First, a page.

A 2017 paper by University of Washington researchers examined the effects of Seattle's minimum wage ordinance.
The researchers found that:
A 2018 policy report from the Center on Wage and Employment Dynamics analyzed the effects of minimum wage increases, particularly on the food services industry, in six major cities.
The report says:
A paper published in the Journal of Foodservice Business Research in 2016 looked at the "effect that higher wages and health care benefits have on costs and prices in limited-service restaurants."
Researchers found, "In order to compensate for higher wages, prices would have to increase between 4 and 25% and/or product size would have to be scaled back between 12 and 70%."
The findings of the above paper are echoed by the results of a 2019 survey of 173 restaurants representing more than 4,000 locations about the impact of minimum wage increases.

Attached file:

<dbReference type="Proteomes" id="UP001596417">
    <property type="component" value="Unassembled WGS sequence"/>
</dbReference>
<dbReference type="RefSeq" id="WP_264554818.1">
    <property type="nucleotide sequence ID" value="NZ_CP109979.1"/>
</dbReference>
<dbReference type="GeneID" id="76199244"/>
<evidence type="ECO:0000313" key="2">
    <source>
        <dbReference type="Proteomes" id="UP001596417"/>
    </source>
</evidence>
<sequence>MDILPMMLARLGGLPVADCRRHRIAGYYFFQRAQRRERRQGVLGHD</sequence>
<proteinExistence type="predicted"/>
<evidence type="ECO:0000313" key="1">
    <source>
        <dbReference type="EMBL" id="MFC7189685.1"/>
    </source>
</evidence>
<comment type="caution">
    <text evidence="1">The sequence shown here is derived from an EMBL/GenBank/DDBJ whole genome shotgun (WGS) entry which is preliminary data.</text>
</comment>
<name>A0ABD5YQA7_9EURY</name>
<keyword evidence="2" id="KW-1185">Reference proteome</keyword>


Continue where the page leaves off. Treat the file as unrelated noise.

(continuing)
The survey revealed that:
A paper published in the Southern Economic Journal in 2010 found that "state and federal minimum wage increases between 2003 and 2007 had no effect on state poverty rates."
Based on the simulated effects of "a proposed federal minimum wage increase from $7.25 to $9.50 per hour," the authors of the paper warned that "such an increase will be even more poorly targeted to the working poor than was the last federal increase from $5.15 to $7.25 per hour."
"Our results suggest that raising the federal minimum wage continues to be an inadequate way to help the working poor," the paper concluded.
A 2021 Congressional Budget Office report found that, as a result of raising the federal minimum wage to $15 an hour by 2025:
A 2020 analysis by the Employment Policies Institute found that raising the federal minimum wage to $15 by 2027 “would result in 2 million jobs lost across the United States.”
Looking at minimum wage hikes from 2006 through 2008 in Israel, a 2019 working paper found that the "the minimum wage hike reduced profits of companies," and that "profits declined more for lower-income business owners."